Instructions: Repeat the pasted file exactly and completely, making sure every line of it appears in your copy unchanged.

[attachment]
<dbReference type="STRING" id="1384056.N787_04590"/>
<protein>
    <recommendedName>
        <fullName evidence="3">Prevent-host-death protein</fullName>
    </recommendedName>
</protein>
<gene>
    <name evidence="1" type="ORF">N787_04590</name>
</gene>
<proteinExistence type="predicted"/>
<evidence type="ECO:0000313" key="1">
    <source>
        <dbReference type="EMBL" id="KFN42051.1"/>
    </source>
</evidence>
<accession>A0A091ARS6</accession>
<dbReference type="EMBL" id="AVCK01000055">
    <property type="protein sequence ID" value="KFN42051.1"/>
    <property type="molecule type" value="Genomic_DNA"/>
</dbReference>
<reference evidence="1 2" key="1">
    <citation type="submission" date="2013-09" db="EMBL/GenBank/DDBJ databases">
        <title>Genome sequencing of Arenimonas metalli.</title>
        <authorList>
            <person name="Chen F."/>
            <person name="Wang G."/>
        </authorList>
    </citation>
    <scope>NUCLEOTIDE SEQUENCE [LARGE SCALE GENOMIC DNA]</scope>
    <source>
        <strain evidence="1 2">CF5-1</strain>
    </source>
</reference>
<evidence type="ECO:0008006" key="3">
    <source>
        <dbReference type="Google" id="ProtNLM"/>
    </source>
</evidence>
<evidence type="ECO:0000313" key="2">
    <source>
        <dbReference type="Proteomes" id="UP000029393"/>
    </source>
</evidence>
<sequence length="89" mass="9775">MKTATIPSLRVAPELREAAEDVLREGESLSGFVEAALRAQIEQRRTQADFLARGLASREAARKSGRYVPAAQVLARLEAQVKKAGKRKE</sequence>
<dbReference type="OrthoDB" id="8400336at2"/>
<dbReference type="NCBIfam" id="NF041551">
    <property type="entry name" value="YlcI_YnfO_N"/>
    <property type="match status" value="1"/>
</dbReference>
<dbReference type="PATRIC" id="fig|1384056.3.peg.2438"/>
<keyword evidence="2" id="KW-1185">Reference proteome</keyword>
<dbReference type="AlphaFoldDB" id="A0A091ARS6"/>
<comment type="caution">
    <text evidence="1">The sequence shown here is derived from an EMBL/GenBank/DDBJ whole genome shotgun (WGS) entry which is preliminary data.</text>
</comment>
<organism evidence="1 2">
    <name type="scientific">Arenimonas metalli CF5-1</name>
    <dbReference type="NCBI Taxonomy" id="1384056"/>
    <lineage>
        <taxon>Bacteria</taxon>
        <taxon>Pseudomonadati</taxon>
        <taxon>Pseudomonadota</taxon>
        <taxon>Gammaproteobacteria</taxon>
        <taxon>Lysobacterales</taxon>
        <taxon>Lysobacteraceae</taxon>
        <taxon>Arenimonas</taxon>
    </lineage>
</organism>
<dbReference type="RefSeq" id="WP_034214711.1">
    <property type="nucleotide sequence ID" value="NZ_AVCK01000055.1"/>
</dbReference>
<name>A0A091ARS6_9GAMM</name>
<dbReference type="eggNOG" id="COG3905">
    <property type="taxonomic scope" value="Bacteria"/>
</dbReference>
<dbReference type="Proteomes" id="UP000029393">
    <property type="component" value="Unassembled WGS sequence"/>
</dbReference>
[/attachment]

<dbReference type="STRING" id="1384056.N787_04590"/>
<protein>
    <recommendedName>
        <fullName evidence="3">Prevent-host-death protein</fullName>
    </recommendedName>
</protein>
<gene>
    <name evidence="1" type="ORF">N787_04590</name>
</gene>
<proteinExistence type="predicted"/>
<evidence type="ECO:0000313" key="1">
    <source>
        <dbReference type="EMBL" id="KFN42051.1"/>
    </source>
</evidence>
<accession>A0A091ARS6</accession>
<dbReference type="EMBL" id="AVCK01000055">
    <property type="protein sequence ID" value="KFN42051.1"/>
    <property type="molecule type" value="Genomic_DNA"/>
</dbReference>
<reference evidence="1 2" key="1">
    <citation type="submission" date="2013-09" db="EMBL/GenBank/DDBJ databases">
        <title>Genome sequencing of Arenimonas metalli.</title>
        <authorList>
            <person name="Chen F."/>
            <person name="Wang G."/>
        </authorList>
    </citation>
    <scope>NUCLEOTIDE SEQUENCE [LARGE SCALE GENOMIC DNA]</scope>
    <source>
        <strain evidence="1 2">CF5-1</strain>
    </source>
</reference>
<evidence type="ECO:0008006" key="3">
    <source>
        <dbReference type="Google" id="ProtNLM"/>
    </source>
</evidence>
<evidence type="ECO:0000313" key="2">
    <source>
        <dbReference type="Proteomes" id="UP000029393"/>
    </source>
</evidence>
<sequence length="89" mass="9775">MKTATIPSLRVAPELREAAEDVLREGESLSGFVEAALRAQIEQRRTQADFLARGLASREAARKSGRYVPAAQVLARLEAQVKKAGKRKE</sequence>
<dbReference type="OrthoDB" id="8400336at2"/>
<dbReference type="NCBIfam" id="NF041551">
    <property type="entry name" value="YlcI_YnfO_N"/>
    <property type="match status" value="1"/>
</dbReference>
<dbReference type="PATRIC" id="fig|1384056.3.peg.2438"/>
<keyword evidence="2" id="KW-1185">Reference proteome</keyword>
<dbReference type="AlphaFoldDB" id="A0A091ARS6"/>
<comment type="caution">
    <text evidence="1">The sequence shown here is derived from an EMBL/GenBank/DDBJ whole genome shotgun (WGS) entry which is preliminary data.</text>
</comment>
<organism evidence="1 2">
    <name type="scientific">Arenimonas metalli CF5-1</name>
    <dbReference type="NCBI Taxonomy" id="1384056"/>
    <lineage>
        <taxon>Bacteria</taxon>
        <taxon>Pseudomonadati</taxon>
        <taxon>Pseudomonadota</taxon>
        <taxon>Gammaproteobacteria</taxon>
        <taxon>Lysobacterales</taxon>
        <taxon>Lysobacteraceae</taxon>
        <taxon>Arenimonas</taxon>
    </lineage>
</organism>
<dbReference type="RefSeq" id="WP_034214711.1">
    <property type="nucleotide sequence ID" value="NZ_AVCK01000055.1"/>
</dbReference>
<name>A0A091ARS6_9GAMM</name>
<dbReference type="eggNOG" id="COG3905">
    <property type="taxonomic scope" value="Bacteria"/>
</dbReference>
<dbReference type="Proteomes" id="UP000029393">
    <property type="component" value="Unassembled WGS sequence"/>
</dbReference>